This successful phase for the Swedes came to an end when Carlsburg, which had been besieged since the end of October, capitulated. A lack of ammunition, food and soldiers resulted in the surrender of the fortress on 22 January by its commander, the Frenchman, Colonel Jean Mell, to the united Münster, Danish and Lüneburg siege troops. The Swedish garrison, still about 380 strong (of which 200 were unfit to fight), were given free passage. At the surrender of the fortress 80 cannon fell into the hands of the Allies. In accordance with the treaty a mixed Münster and Lüneburg garrison took over.[18]

Allied disagreements edit

Because the Prince-Bishopric of Münster and the Duchy of Lüneburg had agreed in advance to exclude Denmark and Brandenburg from the future division of Bremen-Verden, there were serious arguments amongst the Allies, which affected and endangered the continuation of hostilities against Sweden. For example, the Prince-Bishopric of Münster demanded the former Prince-Bishopric of Verden (later Verden duchy), the Ämter ("districts") of Wildeshausen, Burg, Bremervörde, Ottersberg and Thedinghausen[18] The rest was to be annexed by Lüneburg-Celle. Denmark and Brandenburg, on the other hand, argued for an equal distribution of Allied conquests. Denmark demanded Carlsburg and Stade, and thus the control of the Weser and Elbe estuaries, in order to be able exchange them later in return for the deployment of auxiliary troops from Münster and Lüneburg for the Pomeranian War (Swedish-Brandenburg War).

This dispute involving conflicting territorial claims escalated to such an extent that it threatened to come to open war between the Allies. The General States endeavoured to mediate between the parties to this situation, so as not to jeopardize the war against France. They therefore sent ambassadors, initially van der Tocht and, later, Amerongen, to Bremen for the negotiations. The statthalter ("governor") of the Netherlands, William III of Orange, proposed that all fortresses in Bremen-Verden should be slighted, to negotiate the final apportionment of territory at the peace congress in Nijmegen and to transfer provisional administration of both duchies to Lüneburg-Celle and Münster. Brandenburg and Denmark were expressly entitled to retain their rights to territorial interests in Bremen-Verden if, contrary to expectations, they did not achieve "compensation" in Swedish Pomerania and Scania.[19] Although Brandenburg's envoy wanted to reach a provisional breakdown of the areas in question in the Hague, on 28 March he gave his approval to the treaty because he saw no other way to achieve an end to the dispute between the Allies, something which was essential for the continuation of the campaign.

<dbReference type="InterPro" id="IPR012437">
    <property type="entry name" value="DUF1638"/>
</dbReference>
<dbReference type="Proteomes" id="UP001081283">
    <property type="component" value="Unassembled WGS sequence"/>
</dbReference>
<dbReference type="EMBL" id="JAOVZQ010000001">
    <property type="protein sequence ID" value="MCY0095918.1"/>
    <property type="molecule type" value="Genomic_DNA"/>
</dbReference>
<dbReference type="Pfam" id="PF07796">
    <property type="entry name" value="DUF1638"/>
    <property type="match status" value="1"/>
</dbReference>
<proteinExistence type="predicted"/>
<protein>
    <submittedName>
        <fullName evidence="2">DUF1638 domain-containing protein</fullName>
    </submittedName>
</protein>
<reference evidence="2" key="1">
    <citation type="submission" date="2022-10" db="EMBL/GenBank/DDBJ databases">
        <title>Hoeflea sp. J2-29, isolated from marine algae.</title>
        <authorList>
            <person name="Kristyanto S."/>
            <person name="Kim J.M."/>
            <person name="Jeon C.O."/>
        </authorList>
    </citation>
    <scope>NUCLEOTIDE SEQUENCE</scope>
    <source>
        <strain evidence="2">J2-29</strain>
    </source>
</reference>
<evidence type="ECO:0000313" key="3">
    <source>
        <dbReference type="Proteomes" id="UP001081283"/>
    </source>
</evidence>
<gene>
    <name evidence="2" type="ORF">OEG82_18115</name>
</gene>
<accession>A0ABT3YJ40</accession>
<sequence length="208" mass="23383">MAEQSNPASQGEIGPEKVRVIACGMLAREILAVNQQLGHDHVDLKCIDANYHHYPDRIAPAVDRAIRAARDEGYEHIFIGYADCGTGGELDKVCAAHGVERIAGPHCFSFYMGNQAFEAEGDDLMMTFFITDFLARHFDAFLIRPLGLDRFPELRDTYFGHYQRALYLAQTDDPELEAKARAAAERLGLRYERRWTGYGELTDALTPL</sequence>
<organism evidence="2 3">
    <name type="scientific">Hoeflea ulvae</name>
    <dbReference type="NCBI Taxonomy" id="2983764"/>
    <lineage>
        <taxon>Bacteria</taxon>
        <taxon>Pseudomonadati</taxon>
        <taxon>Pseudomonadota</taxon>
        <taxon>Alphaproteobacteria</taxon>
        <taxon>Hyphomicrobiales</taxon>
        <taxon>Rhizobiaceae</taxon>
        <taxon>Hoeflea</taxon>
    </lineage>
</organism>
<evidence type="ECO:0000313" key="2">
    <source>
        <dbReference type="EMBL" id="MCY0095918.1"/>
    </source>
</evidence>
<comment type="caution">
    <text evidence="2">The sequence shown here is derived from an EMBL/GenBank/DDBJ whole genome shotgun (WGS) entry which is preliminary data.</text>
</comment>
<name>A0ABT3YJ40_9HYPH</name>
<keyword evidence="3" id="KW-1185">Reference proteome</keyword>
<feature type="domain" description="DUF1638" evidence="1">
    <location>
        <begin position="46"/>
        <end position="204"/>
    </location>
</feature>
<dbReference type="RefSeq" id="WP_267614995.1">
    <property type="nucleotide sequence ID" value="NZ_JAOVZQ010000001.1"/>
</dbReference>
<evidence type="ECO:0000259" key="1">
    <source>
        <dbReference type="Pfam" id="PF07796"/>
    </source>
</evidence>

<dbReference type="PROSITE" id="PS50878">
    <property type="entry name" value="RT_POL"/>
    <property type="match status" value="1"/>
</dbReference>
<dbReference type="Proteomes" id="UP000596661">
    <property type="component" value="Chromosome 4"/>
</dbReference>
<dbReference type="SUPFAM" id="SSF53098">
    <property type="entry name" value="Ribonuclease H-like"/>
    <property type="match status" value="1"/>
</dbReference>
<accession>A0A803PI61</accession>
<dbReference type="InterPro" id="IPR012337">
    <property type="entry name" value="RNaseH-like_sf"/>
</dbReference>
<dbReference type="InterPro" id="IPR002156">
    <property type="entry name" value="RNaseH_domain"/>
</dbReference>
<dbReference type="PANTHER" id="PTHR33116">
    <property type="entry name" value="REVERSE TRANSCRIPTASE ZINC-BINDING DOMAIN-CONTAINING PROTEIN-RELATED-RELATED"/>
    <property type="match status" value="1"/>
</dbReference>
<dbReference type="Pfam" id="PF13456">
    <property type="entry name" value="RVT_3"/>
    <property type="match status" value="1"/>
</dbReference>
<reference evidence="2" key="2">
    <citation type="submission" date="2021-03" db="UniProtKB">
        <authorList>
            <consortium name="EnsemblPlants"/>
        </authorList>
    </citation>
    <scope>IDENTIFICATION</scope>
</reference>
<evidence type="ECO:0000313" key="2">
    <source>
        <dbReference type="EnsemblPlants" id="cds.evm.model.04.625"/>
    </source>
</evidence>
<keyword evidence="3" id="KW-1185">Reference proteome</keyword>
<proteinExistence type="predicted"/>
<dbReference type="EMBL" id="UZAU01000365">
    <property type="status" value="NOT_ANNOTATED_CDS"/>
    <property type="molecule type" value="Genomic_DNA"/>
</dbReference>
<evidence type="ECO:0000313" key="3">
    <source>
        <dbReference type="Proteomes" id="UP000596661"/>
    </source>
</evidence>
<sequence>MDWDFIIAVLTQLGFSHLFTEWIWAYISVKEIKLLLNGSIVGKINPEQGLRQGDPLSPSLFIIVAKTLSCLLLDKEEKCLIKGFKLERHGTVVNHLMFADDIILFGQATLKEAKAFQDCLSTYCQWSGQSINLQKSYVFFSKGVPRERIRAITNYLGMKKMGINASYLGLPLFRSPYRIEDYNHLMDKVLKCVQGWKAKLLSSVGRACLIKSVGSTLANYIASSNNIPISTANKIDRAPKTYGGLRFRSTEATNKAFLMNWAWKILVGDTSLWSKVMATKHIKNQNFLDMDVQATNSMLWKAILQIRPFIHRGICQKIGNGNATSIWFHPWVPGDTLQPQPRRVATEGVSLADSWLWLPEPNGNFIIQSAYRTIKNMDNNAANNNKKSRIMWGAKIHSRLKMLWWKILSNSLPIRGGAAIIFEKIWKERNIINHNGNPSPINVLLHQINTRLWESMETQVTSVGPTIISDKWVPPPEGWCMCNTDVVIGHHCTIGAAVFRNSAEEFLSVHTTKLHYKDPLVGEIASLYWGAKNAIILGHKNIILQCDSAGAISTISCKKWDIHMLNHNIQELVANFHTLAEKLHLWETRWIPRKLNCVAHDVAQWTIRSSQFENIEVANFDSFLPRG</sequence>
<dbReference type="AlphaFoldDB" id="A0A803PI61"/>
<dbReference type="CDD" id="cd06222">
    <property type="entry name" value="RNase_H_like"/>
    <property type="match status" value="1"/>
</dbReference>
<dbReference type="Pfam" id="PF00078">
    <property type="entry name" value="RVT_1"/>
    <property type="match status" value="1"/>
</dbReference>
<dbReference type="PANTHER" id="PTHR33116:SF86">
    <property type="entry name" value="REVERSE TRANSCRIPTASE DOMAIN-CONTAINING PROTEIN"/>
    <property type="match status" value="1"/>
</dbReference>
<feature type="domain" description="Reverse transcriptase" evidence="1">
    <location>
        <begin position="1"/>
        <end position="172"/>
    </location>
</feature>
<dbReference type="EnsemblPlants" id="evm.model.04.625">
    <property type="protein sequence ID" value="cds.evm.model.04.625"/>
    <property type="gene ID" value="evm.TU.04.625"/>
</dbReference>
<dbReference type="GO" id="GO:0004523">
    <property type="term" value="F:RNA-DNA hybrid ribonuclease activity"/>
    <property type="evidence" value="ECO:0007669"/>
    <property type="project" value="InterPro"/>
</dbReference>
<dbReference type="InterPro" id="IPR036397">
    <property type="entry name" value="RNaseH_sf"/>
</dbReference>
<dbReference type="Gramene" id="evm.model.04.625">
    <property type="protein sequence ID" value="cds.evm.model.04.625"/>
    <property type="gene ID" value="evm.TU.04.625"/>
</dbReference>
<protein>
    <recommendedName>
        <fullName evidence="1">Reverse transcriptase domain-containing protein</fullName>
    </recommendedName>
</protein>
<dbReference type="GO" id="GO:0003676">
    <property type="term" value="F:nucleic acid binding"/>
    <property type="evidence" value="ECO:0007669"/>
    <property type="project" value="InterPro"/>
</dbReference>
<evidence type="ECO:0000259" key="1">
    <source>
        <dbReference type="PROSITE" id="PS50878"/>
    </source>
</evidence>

Although the Elector of Brandenburg did not ratify the decision of his envoy, he dropped his objections to the deployment of Lüneburg auxiliaries to Bremen-Verden in the light of the favourable progress being made in the war against Sweden in Swedish Pomerania.[20]

Nevertheless, the Elector secured Denmark's support in a secret agreement in early 1677 that Brandenburg should get "at least one fifth of territory to be divided in Bremen-Verden."[21]

Siege of Stade, 1676 edit

Stade around 1640
Copperplate by Matthäus Merian

The ongoing dispute over the distribution of Bremen-Verden amongst the allies delayed the onset of the siege of Stade until spring 1676. The Allies agreed the terms on 28 April and 8 May in Bremervörde. This envisaged the attack on the last Swedish possession to be carried out with 16,000 infantry and 4,000 cavalry. The conquered fortress was to be filled equally by troops from Denmark, Brandenburg, Lüneburg-Celle and Munster.[22] In early April the Lüneburg commander, Lieutenant General Chauvet, implemented measures to blockade the town. As a consequence, there were almost daily skirmishes and Swedish raids with varying degrees of success. At the same time, the besiegers began to build earthworks.